Cody Walker’s review published on Letterboxd :
It's not often that you see a character as strong, genuine, and lost as Frances Halladay, played by Greta Gerwig with a sort of confused passion. In some instances, you might say that a standout character makes the movie. Frances is the standout character of this film, but more than that, she basically is the film. It's centered around her emotional highs and lows, career troubles, and search for a place to live. Throughout, we see Frances at her highest and lowest. By the end of the movie, she is one of the most endearing and relatable characters I've seen in film.
Gerwig, who co-wrote the movie with Noah Baumbach, makes the character her own with ease. She perfectly expresses the pain of a person growing up who should have grown up already. To put it plainly, Frances needs to get her shit together. She may be more honest than many of the people she encounters, but Frances struggles in a world that may not allow her dreams to come true despite the effort she's put in.
After watching the movie, I can see how much the black and white helps establishes the mood and look of Frances Ha. The movie was clearly influenced by the French New Wave, which shows in the great soundtrack, too. The film, however, is undeniably American, and very much of its own time. Frances is a modern woman trying to make sense of the world around her and figure out how she can fit in without sacrificing what is essential to her character. As a character study, Frances Ha is an unqualified success, and one of my favorite movies of the year.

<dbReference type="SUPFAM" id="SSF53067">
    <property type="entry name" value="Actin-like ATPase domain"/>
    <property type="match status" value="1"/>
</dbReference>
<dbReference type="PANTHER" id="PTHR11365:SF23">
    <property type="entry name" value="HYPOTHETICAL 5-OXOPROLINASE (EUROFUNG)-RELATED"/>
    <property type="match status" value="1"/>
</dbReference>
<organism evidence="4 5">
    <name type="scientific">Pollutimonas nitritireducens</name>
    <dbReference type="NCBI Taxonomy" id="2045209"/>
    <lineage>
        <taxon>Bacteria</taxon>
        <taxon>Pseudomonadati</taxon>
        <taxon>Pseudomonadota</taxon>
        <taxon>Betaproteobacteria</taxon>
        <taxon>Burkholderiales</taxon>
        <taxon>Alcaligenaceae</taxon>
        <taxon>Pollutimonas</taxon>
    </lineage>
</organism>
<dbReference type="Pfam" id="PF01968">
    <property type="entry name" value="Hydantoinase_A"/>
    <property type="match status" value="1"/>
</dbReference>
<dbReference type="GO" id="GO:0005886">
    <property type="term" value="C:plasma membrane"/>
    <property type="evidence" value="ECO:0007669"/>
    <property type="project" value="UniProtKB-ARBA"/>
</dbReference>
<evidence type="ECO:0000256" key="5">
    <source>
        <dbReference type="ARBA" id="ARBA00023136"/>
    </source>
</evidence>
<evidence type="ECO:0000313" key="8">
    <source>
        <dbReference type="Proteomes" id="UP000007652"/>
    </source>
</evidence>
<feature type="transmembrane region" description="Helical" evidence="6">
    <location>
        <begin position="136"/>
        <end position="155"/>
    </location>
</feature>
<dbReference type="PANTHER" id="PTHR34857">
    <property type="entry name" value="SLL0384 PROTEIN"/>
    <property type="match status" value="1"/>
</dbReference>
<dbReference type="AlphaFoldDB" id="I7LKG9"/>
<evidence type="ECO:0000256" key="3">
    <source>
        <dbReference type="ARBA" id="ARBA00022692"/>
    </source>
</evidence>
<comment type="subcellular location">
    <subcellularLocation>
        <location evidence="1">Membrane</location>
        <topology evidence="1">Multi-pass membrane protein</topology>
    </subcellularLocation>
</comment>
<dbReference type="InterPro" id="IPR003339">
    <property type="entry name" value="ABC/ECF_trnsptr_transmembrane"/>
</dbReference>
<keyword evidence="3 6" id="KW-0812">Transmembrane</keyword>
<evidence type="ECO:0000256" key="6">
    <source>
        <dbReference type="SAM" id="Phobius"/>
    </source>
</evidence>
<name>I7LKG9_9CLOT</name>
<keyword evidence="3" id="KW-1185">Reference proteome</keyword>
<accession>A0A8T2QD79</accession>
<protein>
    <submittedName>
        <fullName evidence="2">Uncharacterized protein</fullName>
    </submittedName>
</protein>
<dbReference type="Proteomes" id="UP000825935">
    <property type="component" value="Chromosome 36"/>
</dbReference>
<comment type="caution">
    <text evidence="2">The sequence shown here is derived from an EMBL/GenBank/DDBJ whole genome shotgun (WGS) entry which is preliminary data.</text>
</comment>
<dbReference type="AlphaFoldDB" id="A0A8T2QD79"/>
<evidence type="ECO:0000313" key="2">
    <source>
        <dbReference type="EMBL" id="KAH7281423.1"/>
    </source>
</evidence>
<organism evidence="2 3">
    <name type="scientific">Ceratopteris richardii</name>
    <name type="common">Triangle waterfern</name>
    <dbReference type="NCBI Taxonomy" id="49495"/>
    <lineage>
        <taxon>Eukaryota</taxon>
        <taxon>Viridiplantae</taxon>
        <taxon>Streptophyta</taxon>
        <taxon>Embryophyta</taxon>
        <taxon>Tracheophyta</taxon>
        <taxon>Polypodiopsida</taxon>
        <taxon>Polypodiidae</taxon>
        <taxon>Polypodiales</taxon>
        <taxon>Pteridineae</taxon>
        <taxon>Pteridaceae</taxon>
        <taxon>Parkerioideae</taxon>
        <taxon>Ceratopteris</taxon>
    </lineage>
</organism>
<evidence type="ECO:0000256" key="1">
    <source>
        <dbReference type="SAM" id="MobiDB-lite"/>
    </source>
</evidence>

Not many films can tell an honesty story with such passion and skill, but Frances Ha excels in it, and stands as a great example of actor-director collaboration. Seeing Frances sprint around New York City to the tune of Bowie's "Modern Love" is the perfect antidote to the cynicism and falsity you see so often in movies today.